With August over, and Ramadan complete, we are now most of the way through the so-called fighting season in Afghanistan. Although it will continue another couple months, and although violence won’t stop come winter, it is still a good moment to ask how things are going in the war. The overall assessment that we reach here gives grounds for guarded optimism, though of course we are a long ways from the finish line.
Our focus here on combat does not imply that the U.S.-led mission in Afghanistan is only a military struggle. But there has been much talk about politics and diplomacy of late, understandably so, and less attention to what is happening as the Afghan army and police take the lead — for the first time — in the actual conflict on the ground against the Taliban.
This year is the first time that Afghan forces have been leading the way on the battlefield. NATO troops have been downsizing and are now about one-third smaller than at their peak strength some 18 to 24 months ago. The United States now has 60,000 troops in country, down from 100,000 when previous commanders, Gen. David Petraeus and then Gen, John Allen, had the full resources of the Afghan surge at their disposal. Other foreign forces have also scaled back, from their peak level of about 42,000 in all to something like 27,000 today.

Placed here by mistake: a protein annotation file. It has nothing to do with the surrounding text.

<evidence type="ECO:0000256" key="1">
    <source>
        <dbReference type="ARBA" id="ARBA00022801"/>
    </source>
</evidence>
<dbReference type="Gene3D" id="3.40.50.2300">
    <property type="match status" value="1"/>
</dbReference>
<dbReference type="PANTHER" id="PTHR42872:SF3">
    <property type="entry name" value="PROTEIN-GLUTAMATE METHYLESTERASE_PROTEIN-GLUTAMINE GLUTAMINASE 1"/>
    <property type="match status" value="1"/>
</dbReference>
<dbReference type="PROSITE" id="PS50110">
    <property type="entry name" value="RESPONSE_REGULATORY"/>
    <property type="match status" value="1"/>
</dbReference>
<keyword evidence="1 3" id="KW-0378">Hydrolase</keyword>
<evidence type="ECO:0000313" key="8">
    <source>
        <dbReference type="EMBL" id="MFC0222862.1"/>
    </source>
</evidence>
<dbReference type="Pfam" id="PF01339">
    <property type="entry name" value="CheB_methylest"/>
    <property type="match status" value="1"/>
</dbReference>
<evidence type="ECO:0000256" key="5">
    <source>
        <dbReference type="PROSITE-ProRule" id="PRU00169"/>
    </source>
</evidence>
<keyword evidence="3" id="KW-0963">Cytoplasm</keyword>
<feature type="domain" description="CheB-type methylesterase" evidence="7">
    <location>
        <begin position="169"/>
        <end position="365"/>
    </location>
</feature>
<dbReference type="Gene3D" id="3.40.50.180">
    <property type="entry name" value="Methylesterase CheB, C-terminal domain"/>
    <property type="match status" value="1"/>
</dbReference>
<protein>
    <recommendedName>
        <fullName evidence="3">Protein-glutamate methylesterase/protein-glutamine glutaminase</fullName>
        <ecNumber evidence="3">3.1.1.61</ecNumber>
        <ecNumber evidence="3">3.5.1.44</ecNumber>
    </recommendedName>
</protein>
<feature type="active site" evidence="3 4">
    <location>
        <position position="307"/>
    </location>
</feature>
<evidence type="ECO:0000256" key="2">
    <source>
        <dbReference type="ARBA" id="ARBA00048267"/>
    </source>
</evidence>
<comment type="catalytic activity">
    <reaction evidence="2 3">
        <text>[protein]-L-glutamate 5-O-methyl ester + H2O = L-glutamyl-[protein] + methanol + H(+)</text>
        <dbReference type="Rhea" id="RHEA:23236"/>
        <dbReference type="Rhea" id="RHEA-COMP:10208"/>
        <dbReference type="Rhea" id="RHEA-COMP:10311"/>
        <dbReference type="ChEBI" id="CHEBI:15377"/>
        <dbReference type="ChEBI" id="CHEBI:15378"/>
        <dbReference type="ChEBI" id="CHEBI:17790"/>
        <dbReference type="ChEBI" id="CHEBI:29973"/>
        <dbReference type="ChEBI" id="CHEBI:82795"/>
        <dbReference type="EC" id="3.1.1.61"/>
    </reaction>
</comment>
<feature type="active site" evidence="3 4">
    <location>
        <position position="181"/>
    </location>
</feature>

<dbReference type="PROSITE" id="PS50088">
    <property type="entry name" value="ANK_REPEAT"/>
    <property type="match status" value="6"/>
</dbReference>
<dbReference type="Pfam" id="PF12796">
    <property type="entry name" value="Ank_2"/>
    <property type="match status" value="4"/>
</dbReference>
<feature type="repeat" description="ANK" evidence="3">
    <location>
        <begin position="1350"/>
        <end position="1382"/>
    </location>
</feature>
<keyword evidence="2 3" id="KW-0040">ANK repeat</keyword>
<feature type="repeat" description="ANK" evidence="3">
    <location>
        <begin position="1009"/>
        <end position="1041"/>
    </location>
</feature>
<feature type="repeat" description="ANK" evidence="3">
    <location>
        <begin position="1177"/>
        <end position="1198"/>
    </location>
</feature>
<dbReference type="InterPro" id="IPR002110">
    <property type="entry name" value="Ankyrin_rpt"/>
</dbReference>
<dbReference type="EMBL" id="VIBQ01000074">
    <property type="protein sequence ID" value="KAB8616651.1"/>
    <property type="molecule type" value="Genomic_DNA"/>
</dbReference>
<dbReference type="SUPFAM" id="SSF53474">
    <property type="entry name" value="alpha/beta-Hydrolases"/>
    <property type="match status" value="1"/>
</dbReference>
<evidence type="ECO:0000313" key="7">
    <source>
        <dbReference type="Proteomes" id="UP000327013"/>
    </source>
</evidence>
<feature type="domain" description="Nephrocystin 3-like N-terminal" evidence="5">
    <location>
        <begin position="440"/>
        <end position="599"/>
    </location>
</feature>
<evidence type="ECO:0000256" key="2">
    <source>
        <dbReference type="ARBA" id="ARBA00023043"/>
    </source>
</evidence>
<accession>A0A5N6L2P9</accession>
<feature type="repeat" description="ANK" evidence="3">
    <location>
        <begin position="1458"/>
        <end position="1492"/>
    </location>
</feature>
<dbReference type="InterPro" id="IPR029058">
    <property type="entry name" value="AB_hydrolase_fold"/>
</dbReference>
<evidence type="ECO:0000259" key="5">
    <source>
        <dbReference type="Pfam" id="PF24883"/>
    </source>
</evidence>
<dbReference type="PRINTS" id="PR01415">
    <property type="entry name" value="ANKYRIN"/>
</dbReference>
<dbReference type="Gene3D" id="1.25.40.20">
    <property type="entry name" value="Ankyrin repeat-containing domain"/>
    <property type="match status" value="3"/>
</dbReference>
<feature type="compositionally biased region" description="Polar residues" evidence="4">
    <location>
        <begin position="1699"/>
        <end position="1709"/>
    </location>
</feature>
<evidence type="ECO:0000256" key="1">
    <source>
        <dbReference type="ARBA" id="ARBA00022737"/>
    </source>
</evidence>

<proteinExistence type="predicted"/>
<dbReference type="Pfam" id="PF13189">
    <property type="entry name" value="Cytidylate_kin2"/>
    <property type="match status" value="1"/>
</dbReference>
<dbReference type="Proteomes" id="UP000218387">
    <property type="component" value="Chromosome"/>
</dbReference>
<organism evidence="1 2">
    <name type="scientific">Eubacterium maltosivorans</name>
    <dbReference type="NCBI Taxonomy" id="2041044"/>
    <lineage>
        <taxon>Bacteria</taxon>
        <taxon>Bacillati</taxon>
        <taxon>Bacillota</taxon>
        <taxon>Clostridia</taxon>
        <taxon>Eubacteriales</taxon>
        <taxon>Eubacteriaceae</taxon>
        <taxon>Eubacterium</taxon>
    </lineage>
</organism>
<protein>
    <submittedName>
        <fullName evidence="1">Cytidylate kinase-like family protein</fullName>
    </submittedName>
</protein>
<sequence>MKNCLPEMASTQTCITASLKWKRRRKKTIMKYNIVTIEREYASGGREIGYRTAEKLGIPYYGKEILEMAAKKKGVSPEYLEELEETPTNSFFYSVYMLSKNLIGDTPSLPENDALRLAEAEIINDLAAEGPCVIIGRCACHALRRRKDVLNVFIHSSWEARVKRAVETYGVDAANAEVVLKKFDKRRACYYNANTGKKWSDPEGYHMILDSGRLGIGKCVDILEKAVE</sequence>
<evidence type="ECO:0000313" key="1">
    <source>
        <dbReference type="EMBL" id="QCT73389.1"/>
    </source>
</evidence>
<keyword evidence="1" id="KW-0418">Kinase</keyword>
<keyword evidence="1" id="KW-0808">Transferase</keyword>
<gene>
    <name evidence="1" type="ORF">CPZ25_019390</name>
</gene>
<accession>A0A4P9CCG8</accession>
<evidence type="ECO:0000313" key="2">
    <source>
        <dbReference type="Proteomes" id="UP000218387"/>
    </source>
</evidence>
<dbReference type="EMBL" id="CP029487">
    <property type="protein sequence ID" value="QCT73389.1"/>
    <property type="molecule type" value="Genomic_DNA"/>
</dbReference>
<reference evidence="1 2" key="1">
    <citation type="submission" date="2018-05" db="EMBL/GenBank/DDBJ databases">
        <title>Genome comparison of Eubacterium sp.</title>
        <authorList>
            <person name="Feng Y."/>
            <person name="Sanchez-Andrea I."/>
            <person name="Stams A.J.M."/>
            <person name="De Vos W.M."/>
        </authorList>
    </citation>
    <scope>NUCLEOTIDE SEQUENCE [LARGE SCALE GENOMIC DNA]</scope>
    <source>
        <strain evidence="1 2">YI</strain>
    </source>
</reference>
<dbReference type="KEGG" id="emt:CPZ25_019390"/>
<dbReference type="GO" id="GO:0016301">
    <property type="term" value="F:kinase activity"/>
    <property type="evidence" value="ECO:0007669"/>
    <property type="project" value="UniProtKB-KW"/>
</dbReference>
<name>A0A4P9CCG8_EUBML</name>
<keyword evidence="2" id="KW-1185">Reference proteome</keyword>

But overall coalition troop strength has hardly declined, because as Americans have stood down, Afghans have stood up. The combined strength of the Afghan army and police is now 335,000, almost the goal set more than three years ago by Gen. Stanley McChrystal and his Afghan counterparts. Moreover, this is a force that has now been trained and equipped — and advised in the field — over a period of years. The quality of its leadership, of its planning cells, of its logistics systems, and of course its fighting units has improved greatly over that time.
Even more significant is the fact that Afghan forces are now in charge of the fight. According to the Pentagon, they are now leading 99 percent of all operations. Of course, U.S. and other ISAF forces may still be leading the toughest operations in certain specific cases, and Afghan forces may require backstopping by foreign troops in a large number of operations that they lead, but the progress here is extraordinary.
Indeed, when the enemy attacks, it now recognizes that Afghan forces are its main enemy, and hits at them 65 percent of the time, striking NATO units only 35 percent of the time, according to the Pentagon. Just two years ago, the enemy attacked NATO/ISAF troops 90 percent of the time when it initiated violence.
Naturally, these trends show up in the casualty figures. Afghan forces have suffered substantial casualties throughout this war, especially over the last few years, but the relative proportion is even more lopsided now. Two years ago, foreign troops suffered on average about 50 fatalities a month and Afghan forces overall between 100 and 200 depending on the season. In 2013, foreign losses are down to an average of roughly 15 a month while Afghan army and police fatalities often exceed 250 to 300.
Citing these statistics reveals the less happy side of the war effort, of course. While willingness to tolerate high losses is a sign of strength at one level, the increased casualties also reveal a resilient enemy that is carrying out just as many attacks in 2013 as it did in 2012. They also signal, in some cases, an Afghan security force not yet well enough able to protect its own forces or treat them medically when they are injured.